The age of the castratos was one of the most dazzling and remarkable in European music history. Seldom has there ever been such a complete fusion of sensuousness and splendour, form and content, poetry and music, and, above all, such a perfection of vocal virtuosity, as was achieved in the glory days of the Baroque era. 
Until now, however, there has been no comprehensive presentation of the art of the castratos in music, word and image. In our attempt to portray this musical phenomenon as fully as possible, Naples and its inestimably rich musical culture have served as our model. Thanks to its historical, demographic and cultural situation, this city developed towards the end of the seventeenth century into the centre of the Western musical world -the true capital of European music, as it were -and its influence extended well into the eighteenth century.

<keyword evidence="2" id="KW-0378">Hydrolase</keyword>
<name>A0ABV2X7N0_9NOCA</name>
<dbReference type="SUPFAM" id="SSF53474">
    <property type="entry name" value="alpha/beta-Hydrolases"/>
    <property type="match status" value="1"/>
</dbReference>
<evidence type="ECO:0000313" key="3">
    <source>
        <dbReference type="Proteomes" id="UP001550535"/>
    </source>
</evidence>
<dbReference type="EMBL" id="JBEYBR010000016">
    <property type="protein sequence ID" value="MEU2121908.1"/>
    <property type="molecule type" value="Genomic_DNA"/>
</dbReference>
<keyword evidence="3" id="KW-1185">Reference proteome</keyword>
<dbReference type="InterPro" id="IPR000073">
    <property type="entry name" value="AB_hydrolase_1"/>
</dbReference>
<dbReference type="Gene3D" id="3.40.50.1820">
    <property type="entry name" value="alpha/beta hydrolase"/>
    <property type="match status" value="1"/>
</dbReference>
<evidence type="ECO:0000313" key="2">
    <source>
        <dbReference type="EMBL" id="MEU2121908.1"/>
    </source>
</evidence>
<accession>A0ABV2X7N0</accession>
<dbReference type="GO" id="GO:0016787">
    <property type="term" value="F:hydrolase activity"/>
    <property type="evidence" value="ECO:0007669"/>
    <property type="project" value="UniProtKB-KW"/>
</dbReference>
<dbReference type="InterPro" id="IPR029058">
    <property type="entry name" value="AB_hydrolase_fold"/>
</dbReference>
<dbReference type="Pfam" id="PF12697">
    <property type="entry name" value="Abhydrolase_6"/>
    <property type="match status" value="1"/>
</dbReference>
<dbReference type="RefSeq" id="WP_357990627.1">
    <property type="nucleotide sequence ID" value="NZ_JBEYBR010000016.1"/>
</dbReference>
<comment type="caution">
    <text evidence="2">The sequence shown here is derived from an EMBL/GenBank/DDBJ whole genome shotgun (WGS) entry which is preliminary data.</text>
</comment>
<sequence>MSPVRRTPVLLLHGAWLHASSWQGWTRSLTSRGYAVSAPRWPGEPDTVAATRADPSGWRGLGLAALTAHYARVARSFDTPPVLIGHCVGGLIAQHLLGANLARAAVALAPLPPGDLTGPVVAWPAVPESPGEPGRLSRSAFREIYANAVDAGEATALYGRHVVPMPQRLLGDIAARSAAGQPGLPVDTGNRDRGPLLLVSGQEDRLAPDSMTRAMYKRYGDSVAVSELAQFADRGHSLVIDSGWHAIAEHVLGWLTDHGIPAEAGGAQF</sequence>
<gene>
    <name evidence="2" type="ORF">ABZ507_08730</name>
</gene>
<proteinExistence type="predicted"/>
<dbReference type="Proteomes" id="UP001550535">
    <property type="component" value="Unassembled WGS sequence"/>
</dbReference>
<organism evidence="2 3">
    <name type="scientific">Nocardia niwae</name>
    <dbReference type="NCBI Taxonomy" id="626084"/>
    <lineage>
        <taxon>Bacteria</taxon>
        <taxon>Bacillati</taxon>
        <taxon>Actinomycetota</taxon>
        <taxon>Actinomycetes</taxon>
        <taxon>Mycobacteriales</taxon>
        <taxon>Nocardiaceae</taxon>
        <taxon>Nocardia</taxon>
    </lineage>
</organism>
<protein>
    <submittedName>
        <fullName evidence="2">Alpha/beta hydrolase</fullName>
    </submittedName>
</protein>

The pivotal character in this story is the Neapolitan composer, composition teacher, vocal pedagogue and impresario Nicola Porpora {1686-1768}, who quickly attained a reputation as the foremost voice trainer of the eighteenth century -"premier maitre de chant de l'univers" (George Sand). Porpora achieved renown through his singing pupils: Farinelli, Caffarelli, Salimbeni, Appiani and Porporino, an illustrious quintet which includes the most famous castratos of all time. Besides these singers, Porpora also taught the great opera librettist Pietro Metastasio and, to a certain degree, the composers Johann Adolf Hasse and Joseph Haydn.




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